We all get hunches emanating from our bellies. Maybe it’s a queasy feeling about a job offer, butterflies about a blind date or a premonition to avoid that particular alley. Gut instincts are my personal GPS. They’re encoded with silent but supercharged messages from our body.

the-prime-coverAyurveda has long known our gut affects everything from our hunches to our health. In Ayurvedic medicine, we see the gut as the second brain – or as I explain in my book The Prime – they’re really part of the same brain. They’re in constant communication. The gut has a lot to say. Our ability to listen depends on trillions of microscopic bacteria living in our colon. So does our health, weight, mood and even our personality!

Western medicine calls this teeming metropolis of microbes the microbiome. It’s getting its 15 minutes of fame lately, and I believe it will literally revolutionize healthcare in the 21st century. Our gut flora is rife with bacteria, fungi and other microbes we need to survive. These single-celled organisms digest food, make vitamins and train our immune system to banish intruders. Gut bacteria manufacture almost all of our serotonin, dubbed the feel-good hormone, so you can understand why they affect mood too.

Microbes have been around several million years longer than us humans. Believe it or not, each one of us has ten times more bacterial cells than human cells. These tiny citizens have their own DNA. You could say we are, at best, ten percent human!

We can’t outnumber these guys. We want to befriend them, at least some of them. Like all good stories, there are good guys, bad guys and neutral bystanders just watching the show. The good, or symbiotic, bacteria enjoy heaping platters of rainbow-colored vegetables, whole grains, legumes, nuts, seeds and sun-ripened berries plucked from the vine. When we eat whole plant food, we feed our symbiotic bacteria. It’s a win-win. The bad, or parasitic, bacteria don’t love vibrant-colored foods, unless they’re artificially flavored. Green juices, stir-fries and salad bars aren’t their speed. Parasitic bacteria feed on supersized doses of sugar, salt and fat. These bad guys feast on pop tarts and soda pop, waffles and fried chicken.

What we eat determines the citizens in our microbiome – and quickly. A five-day study out of Harvard and Duke Universities shows that gut flora shift in as little as one day! Researchers divided up two camps of eaters. One group ate a diet rich in meat, eggs and cheese. The other team got fruit, vegetables, grains, legumes and nuts. By the end of the five-day study, scientists could look at a stool sample and know definitively which group it came from. For the carnivores, several undesirable species of bacteria became more common. One bug can cause inflammatory bowel disease in mice, and another can increase the risk of liver cancer. At the least, the study shows how quickly our diet changes our community of bacteria.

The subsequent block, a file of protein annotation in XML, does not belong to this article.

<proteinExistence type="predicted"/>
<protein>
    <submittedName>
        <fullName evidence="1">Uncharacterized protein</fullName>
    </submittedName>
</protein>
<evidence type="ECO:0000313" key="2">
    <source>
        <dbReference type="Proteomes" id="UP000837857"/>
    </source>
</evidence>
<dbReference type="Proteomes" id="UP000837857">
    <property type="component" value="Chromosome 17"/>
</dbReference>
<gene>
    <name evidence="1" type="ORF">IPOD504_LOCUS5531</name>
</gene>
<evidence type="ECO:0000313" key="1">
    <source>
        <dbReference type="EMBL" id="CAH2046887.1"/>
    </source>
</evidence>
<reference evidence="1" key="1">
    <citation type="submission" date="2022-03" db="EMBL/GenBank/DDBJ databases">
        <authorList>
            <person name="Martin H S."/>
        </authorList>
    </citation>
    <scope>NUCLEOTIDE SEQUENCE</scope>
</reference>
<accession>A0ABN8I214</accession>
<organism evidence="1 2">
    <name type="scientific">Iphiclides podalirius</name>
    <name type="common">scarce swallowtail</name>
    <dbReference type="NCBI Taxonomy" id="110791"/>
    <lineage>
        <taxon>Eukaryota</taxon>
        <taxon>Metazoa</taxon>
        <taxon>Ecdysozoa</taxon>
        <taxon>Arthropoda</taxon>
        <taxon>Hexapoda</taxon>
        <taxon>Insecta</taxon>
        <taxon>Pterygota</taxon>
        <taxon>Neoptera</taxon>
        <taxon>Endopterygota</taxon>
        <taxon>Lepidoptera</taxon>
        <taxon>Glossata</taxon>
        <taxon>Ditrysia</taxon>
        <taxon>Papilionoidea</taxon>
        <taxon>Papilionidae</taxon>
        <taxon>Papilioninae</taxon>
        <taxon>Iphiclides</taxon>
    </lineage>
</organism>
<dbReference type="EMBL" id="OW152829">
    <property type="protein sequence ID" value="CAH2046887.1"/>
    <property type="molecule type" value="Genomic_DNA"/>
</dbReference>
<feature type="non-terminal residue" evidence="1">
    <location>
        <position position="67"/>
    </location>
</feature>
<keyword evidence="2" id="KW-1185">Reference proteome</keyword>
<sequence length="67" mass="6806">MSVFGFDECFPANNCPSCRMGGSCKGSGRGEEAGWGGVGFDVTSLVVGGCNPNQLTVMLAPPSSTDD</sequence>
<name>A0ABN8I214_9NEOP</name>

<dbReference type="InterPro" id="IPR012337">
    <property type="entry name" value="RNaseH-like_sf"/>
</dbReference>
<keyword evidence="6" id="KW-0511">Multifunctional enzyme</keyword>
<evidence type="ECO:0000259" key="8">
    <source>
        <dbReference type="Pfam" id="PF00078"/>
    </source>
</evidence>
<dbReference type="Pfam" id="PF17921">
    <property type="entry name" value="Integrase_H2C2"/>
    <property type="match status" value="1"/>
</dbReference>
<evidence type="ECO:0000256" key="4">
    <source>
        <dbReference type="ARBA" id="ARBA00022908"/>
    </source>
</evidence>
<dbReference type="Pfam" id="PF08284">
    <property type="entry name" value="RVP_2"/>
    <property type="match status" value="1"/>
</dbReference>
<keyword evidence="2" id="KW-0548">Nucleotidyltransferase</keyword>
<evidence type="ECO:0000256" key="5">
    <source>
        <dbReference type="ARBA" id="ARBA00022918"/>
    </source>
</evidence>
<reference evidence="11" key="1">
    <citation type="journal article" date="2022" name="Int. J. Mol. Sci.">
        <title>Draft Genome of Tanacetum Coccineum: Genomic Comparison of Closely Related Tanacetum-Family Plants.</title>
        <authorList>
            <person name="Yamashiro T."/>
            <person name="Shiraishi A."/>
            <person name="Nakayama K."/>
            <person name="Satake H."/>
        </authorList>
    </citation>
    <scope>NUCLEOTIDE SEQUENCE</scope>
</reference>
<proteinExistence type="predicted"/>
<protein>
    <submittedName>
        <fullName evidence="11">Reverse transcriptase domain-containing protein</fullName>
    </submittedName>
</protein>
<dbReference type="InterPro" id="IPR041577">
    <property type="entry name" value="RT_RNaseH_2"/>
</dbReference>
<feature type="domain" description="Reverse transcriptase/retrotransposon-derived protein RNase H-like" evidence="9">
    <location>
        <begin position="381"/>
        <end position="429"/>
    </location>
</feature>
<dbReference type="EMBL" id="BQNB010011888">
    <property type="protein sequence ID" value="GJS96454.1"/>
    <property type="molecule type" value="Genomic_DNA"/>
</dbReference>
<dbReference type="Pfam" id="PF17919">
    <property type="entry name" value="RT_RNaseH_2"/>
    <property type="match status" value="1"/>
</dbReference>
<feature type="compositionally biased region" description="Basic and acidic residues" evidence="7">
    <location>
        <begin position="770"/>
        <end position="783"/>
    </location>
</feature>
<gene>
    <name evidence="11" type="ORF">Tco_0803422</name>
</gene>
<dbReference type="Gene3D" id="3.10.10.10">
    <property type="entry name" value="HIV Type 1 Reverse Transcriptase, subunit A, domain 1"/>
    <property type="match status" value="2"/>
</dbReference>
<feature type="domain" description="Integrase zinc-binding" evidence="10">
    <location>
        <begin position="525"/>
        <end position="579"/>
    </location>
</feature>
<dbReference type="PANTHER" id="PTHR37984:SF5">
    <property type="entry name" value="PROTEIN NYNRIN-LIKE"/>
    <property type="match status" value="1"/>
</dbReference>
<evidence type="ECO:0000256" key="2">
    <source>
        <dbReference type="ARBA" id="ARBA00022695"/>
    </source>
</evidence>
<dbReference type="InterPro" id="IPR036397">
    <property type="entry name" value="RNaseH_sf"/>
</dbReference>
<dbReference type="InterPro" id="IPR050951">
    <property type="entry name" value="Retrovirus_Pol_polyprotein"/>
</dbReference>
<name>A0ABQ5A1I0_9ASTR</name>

Speaking of mice, another study took gut bacteria from obese mice and transplanted it into healthy, slim rodents. The normal mice started overeating and, alas, soon became obese. The microbes actually controlled the animals’ behavior. A similar study showed fecal transplants affect personality too. Canadian researchers collected gut flora from mice prone to anxious behavior. They transplanted the bacteria into another type of mouse known for its serene disposition. The formerly calm rodents got anxious.

Stacks of new studies show our microbiome affects everything from our pounds to our personality. I saw this in my medical clinic time and time again. Neurology patients with conditions such as Multiple sclerosis and Parkinson’s disease, almost always had stomach issues for many years before they saw me. Symptoms like constipation and bloating are canaries in the coalmine, signaling an unhealthy microbiome. We must rebalance our gut flora and flush out toxic inflammation to stave off disease, improve our health and lose weight. It’s that important.

 

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